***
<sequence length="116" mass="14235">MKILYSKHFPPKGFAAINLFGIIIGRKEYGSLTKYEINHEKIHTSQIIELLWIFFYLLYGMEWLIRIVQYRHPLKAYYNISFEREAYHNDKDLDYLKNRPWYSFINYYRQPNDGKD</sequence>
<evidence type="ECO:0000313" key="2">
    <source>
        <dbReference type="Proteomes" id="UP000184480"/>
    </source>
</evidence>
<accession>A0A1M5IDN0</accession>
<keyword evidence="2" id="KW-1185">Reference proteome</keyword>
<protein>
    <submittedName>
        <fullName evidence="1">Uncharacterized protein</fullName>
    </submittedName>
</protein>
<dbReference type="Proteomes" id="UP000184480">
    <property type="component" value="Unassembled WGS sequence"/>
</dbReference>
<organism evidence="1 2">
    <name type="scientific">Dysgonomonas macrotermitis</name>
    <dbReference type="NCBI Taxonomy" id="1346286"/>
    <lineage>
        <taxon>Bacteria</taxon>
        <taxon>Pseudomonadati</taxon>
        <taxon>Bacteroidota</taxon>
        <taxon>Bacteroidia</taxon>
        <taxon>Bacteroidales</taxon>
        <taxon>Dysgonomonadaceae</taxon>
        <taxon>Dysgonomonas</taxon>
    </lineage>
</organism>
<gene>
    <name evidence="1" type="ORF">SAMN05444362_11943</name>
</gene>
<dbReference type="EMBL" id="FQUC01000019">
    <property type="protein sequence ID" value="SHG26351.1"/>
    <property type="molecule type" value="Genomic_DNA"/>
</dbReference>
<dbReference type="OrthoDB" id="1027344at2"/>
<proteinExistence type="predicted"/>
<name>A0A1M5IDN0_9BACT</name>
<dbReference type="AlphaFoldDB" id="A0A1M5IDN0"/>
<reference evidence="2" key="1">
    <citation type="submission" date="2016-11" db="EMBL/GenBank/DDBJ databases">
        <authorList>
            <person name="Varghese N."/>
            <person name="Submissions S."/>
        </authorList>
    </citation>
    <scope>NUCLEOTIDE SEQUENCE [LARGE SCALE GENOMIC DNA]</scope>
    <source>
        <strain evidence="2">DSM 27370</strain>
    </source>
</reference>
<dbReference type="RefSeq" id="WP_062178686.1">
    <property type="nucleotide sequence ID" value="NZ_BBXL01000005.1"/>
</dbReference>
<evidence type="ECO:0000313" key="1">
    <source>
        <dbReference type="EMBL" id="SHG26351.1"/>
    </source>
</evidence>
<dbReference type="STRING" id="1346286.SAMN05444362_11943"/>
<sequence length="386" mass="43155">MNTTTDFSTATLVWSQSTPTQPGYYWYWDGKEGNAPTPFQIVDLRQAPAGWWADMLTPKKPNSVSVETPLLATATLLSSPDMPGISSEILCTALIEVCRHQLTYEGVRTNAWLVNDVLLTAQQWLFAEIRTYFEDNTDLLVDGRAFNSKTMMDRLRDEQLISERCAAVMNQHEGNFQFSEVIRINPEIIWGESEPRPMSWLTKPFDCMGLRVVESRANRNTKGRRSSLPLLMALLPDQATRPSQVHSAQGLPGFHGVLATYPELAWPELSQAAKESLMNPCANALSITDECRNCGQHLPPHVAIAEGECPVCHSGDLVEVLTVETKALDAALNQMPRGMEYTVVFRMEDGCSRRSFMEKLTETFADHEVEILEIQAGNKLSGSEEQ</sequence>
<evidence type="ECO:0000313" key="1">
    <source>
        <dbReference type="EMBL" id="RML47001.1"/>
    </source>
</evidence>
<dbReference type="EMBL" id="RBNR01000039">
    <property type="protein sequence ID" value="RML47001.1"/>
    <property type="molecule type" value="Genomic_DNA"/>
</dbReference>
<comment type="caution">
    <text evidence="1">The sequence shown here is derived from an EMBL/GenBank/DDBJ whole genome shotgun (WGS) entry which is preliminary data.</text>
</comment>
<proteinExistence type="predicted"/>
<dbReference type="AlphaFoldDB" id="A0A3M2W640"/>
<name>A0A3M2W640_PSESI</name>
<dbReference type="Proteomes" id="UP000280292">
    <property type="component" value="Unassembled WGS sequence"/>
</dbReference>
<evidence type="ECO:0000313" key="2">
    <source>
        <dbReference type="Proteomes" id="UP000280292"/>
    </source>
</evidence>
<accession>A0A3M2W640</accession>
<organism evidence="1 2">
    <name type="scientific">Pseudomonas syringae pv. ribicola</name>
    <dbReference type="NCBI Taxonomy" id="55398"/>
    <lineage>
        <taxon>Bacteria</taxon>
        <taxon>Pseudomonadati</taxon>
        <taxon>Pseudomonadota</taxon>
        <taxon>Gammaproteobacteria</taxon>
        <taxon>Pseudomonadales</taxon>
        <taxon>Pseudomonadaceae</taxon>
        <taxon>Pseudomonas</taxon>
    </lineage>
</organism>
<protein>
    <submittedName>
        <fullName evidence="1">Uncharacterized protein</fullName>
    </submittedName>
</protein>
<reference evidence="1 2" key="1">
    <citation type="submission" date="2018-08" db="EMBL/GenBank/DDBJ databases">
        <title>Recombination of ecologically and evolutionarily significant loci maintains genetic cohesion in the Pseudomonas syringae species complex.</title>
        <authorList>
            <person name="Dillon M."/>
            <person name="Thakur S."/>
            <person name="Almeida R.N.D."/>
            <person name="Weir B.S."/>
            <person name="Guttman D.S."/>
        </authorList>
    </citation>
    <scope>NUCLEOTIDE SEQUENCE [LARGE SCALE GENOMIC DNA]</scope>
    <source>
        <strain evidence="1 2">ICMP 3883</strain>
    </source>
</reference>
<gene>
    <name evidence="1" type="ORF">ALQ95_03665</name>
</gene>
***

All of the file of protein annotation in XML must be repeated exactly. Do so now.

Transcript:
<sequence length="116" mass="14235">MKILYSKHFPPKGFAAINLFGIIIGRKEYGSLTKYEINHEKIHTSQIIELLWIFFYLLYGMEWLIRIVQYRHPLKAYYNISFEREAYHNDKDLDYLKNRPWYSFINYYRQPNDGKD</sequence>
<evidence type="ECO:0000313" key="2">
    <source>
        <dbReference type="Proteomes" id="UP000184480"/>
    </source>
</evidence>
<accession>A0A1M5IDN0</accession>
<keyword evidence="2" id="KW-1185">Reference proteome</keyword>
<protein>
    <submittedName>
        <fullName evidence="1">Uncharacterized protein</fullName>
    </submittedName>
</protein>
<dbReference type="Proteomes" id="UP000184480">
    <property type="component" value="Unassembled WGS sequence"/>
</dbReference>
<organism evidence="1 2">
    <name type="scientific">Dysgonomonas macrotermitis</name>
    <dbReference type="NCBI Taxonomy" id="1346286"/>
    <lineage>
        <taxon>Bacteria</taxon>
        <taxon>Pseudomonadati</taxon>
        <taxon>Bacteroidota</taxon>
        <taxon>Bacteroidia</taxon>
        <taxon>Bacteroidales</taxon>
        <taxon>Dysgonomonadaceae</taxon>
        <taxon>Dysgonomonas</taxon>
    </lineage>
</organism>
<gene>
    <name evidence="1" type="ORF">SAMN05444362_11943</name>
</gene>
<dbReference type="EMBL" id="FQUC01000019">
    <property type="protein sequence ID" value="SHG26351.1"/>
    <property type="molecule type" value="Genomic_DNA"/>
</dbReference>
<dbReference type="OrthoDB" id="1027344at2"/>
<proteinExistence type="predicted"/>
<name>A0A1M5IDN0_9BACT</name>
<dbReference type="AlphaFoldDB" id="A0A1M5IDN0"/>
<reference evidence="2" key="1">
    <citation type="submission" date="2016-11" db="EMBL/GenBank/DDBJ databases">
        <authorList>
            <person name="Varghese N."/>
            <person name="Submissions S."/>
        </authorList>
    </citation>
    <scope>NUCLEOTIDE SEQUENCE [LARGE SCALE GENOMIC DNA]</scope>
    <source>
        <strain evidence="2">DSM 27370</strain>
    </source>
</reference>
<dbReference type="RefSeq" id="WP_062178686.1">
    <property type="nucleotide sequence ID" value="NZ_BBXL01000005.1"/>
</dbReference>
<evidence type="ECO:0000313" key="1">
    <source>
        <dbReference type="EMBL" id="SHG26351.1"/>
    </source>
</evidence>
<dbReference type="STRING" id="1346286.SAMN05444362_11943"/>
<sequence length="386" mass="43155">MNTTTDFSTATLVWSQSTPTQPGYYWYWDGKEGNAPTPFQIVDLRQAPAGWWADMLTPKKPNSVSVETPLLATATLLSSPDMPGISSEILCTALIEVCRHQLTYEGVRTNAWLVNDVLLTAQQWLFAEIRTYFEDNTDLLVDGRAFNSKTMMDRLRDEQLISERCAAVMNQHEGNFQFSEVIRINPEIIWGESEPRPMSWLTKPFDCMGLRVVESRANRNTKGRRSSLPLLMALLPDQATRPSQVHSAQGLPGFHGVLATYPELAWPELSQAAKESLMNPCANALSITDECRNCGQHLPPHVAIAEGECPVCHSGDLVEVLTVETKALDAALNQMPRGMEYTVVFRMEDGCSRRSFMEKLTETFADHEVEILEIQAGNKLSGSEEQ</sequence>
<evidence type="ECO:0000313" key="1">
    <source>
        <dbReference type="EMBL" id="RML47001.1"/>
    </source>
</evidence>
<dbReference type="EMBL" id="RBNR01000039">
    <property type="protein sequence ID" value="RML47001.1"/>
    <property type="molecule type" value="Genomic_DNA"/>
</dbReference>
<comment type="caution">
    <text evidence="1">The sequence shown here is derived from an EMBL/GenBank/DDBJ whole genome shotgun (WGS) entry which is preliminary data.</text>
</comment>
<proteinExistence type="predicted"/>
<dbReference type="AlphaFoldDB" id="A0A3M2W640"/>
<name>A0A3M2W640_PSESI</name>
<dbReference type="Proteomes" id="UP000280292">
    <property type="component" value="Unassembled WGS sequence"/>
</dbReference>
<evidence type="ECO:0000313" key="2">
    <source>
        <dbReference type="Proteomes" id="UP000280292"/>
    </source>
</evidence>
<accession>A0A3M2W640</accession>
<organism evidence="1 2">
    <name type="scientific">Pseudomonas syringae pv. ribicola</name>
    <dbReference type="NCBI Taxonomy" id="55398"/>
    <lineage>
        <taxon>Bacteria</taxon>
        <taxon>Pseudomonadati</taxon>
        <taxon>Pseudomonadota</taxon>
        <taxon>Gammaproteobacteria</taxon>
        <taxon>Pseudomonadales</taxon>
        <taxon>Pseudomonadaceae</taxon>
        <taxon>Pseudomonas</taxon>
    </lineage>
</organism>
<protein>
    <submittedName>
        <fullName evidence="1">Uncharacterized protein</fullName>
    </submittedName>
</protein>
<reference evidence="1 2" key="1">
    <citation type="submission" date="2018-08" db="EMBL/GenBank/DDBJ databases">
        <title>Recombination of ecologically and evolutionarily significant loci maintains genetic cohesion in the Pseudomonas syringae species complex.</title>
        <authorList>
            <person name="Dillon M."/>
            <person name="Thakur S."/>
            <person name="Almeida R.N.D."/>
            <person name="Weir B.S."/>
            <person name="Guttman D.S."/>
        </authorList>
    </citation>
    <scope>NUCLEOTIDE SEQUENCE [LARGE SCALE GENOMIC DNA]</scope>
    <source>
        <strain evidence="1 2">ICMP 3883</strain>
    </source>
</reference>
<gene>
    <name evidence="1" type="ORF">ALQ95_03665</name>
</gene>